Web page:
# Dice problem involving nine randomly selected cups [closed]

I was given this problem by a colleague, and I cannot figure it out.

Given nine cups and an unlimited supply of six-sided dice rolled one at a time, what is the probability that you will, at some point, obtain a value of exactly seven in each of the nine cups, if the cup into which any given dice lands is completely random?

## closed as off-topic by boboquack, Wen1now, JonMark Perry, Mithrandir, GlorfindelOct 23 '17 at 11:28

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• "This question is off-topic as it appears to be a mathematics problem, as opposed to a mathematical puzzle. For more info, see "Are math-textbook-style problems on topic?" on meta." – boboquack, JonMark Perry, Mithrandir, Glorfindel
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• Welcome to Puzzling! Why don't you take the tour and earn your first badge? Just a heads-up, if this puzzle is purely mathematical, it may be closed, unless there is a more lateral solution. – boboquack Oct 21 '17 at 21:35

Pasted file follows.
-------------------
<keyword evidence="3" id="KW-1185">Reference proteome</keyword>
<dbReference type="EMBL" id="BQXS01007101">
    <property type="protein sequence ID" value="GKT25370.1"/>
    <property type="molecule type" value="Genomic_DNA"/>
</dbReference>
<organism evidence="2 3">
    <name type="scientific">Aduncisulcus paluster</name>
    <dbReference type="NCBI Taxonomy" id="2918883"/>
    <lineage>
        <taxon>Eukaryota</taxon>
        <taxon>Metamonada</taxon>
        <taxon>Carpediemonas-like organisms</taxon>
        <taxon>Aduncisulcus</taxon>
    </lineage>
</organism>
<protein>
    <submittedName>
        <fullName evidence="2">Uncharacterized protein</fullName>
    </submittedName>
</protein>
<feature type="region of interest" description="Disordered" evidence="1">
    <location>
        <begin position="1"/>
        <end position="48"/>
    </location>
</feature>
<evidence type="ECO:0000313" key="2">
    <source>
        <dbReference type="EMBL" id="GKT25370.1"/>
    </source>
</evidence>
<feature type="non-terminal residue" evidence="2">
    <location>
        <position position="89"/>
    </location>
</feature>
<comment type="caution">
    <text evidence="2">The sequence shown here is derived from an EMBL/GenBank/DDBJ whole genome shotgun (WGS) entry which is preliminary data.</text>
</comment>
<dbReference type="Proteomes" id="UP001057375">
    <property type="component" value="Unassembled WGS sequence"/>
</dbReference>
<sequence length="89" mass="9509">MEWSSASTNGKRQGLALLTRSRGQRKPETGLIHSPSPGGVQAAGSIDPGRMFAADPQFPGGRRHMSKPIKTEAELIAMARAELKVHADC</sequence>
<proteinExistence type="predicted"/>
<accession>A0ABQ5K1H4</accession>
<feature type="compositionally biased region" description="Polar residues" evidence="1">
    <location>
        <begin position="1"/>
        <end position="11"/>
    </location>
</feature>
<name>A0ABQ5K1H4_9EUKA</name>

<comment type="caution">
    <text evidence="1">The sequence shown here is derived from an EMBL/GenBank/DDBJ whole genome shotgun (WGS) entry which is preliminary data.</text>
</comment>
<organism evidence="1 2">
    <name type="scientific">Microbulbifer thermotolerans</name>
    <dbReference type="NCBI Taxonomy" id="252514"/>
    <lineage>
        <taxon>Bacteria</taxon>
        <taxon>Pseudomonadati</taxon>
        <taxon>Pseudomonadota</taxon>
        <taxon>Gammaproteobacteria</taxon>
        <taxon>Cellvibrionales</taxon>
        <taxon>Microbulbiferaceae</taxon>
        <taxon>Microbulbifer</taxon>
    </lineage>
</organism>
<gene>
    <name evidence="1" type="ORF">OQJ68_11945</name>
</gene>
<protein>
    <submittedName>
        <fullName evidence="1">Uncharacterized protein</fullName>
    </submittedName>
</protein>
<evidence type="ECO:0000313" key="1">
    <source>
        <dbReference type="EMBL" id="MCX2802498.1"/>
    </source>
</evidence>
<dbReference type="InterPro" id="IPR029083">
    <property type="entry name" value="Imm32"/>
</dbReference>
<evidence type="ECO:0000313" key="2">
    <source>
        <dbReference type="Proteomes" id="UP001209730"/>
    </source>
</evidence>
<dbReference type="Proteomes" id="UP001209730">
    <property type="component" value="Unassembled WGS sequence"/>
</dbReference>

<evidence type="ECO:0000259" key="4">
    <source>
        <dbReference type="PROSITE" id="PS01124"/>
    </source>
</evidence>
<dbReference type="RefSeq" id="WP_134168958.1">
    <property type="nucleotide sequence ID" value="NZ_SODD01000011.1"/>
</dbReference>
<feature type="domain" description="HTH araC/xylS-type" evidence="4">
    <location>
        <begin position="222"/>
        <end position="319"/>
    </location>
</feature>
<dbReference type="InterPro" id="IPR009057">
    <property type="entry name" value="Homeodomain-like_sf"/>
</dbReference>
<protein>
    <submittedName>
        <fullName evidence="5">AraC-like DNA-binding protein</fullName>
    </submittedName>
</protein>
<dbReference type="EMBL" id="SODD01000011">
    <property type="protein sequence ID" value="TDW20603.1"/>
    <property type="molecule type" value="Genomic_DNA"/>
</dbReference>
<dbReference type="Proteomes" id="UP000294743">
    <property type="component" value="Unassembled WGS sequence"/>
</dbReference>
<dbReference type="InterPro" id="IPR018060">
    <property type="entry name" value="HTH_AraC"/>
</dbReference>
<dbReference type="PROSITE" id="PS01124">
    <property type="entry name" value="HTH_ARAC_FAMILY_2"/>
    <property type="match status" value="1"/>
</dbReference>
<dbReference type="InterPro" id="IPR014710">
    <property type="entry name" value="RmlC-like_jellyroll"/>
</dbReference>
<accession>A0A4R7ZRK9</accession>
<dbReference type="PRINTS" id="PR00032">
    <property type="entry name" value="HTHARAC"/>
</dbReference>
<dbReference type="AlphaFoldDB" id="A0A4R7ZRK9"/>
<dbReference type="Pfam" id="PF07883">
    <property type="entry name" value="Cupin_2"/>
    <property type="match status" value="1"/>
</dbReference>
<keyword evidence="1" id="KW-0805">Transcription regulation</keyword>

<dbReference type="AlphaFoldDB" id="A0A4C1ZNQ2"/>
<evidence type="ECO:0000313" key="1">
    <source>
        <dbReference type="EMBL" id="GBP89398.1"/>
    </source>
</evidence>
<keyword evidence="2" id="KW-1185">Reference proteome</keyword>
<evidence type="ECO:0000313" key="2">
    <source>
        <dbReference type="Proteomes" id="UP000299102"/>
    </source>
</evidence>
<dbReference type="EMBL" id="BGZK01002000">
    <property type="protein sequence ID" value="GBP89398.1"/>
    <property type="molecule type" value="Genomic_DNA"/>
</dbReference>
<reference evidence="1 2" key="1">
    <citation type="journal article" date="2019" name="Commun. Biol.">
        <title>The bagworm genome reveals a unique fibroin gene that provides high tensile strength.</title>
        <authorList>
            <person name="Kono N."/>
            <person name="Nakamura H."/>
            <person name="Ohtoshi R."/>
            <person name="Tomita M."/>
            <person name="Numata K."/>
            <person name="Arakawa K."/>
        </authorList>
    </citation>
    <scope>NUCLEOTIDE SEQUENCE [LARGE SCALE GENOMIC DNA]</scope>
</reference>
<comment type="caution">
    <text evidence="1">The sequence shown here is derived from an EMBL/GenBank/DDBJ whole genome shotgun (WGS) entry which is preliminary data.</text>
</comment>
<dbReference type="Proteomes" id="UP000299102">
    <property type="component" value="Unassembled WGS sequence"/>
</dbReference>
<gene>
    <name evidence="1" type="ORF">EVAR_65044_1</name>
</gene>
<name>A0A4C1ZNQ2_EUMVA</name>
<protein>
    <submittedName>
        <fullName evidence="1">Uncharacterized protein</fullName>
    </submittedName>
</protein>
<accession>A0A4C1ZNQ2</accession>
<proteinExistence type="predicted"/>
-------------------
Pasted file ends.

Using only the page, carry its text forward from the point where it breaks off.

• This would make a nice Euler Project question. Maybe is already is. If it is, I'll remove the detailed answer, and just show the idea. Let me know if anyone knows. – Dr Xorile Oct 22 '17 at 21:20
• I'm voting to close this question as off-topic because it appears to be an exhausting bash with no nice solving method – Wen1now Oct 23 '17 at 1:01
• Can this be transferred to the math se? It's an interesting probability problem, and I'd be interested to see what they do? – Dr Xorile Oct 29 '17 at 18:50
• Math.SE would want you to provide context and a little more clarity to what the question is looking for. If you add that here I'll migrate it. (@DrXorile) – Rubio Nov 1 '17 at 22:36

So the probability is vanishingly small. It is (I believe) $1.274\times10^{-10}$. Or, to be exact:

1580941466784207610825588390565400459910497074701370825267293858713643202540644069402625/
12408574807343622185064460000854792067100180333248751160777882097868222836057400196426369022820352


I used recursive programming with python to get this. I'll throw the code below for people to audit. But remember, to understand recursive programming, you must first understand recursive programming.

The idea of the code is to create a state of the total throw in the 9 cups. I keep the state sorted to reduce the number of possible states to a manageable number (11,440).

I then have a function (prob) that figures out the probability of eventually getting (7,7,7,7,7,7,7,7,7) from a given starting point. It works in terms of itself (which is the recursive part).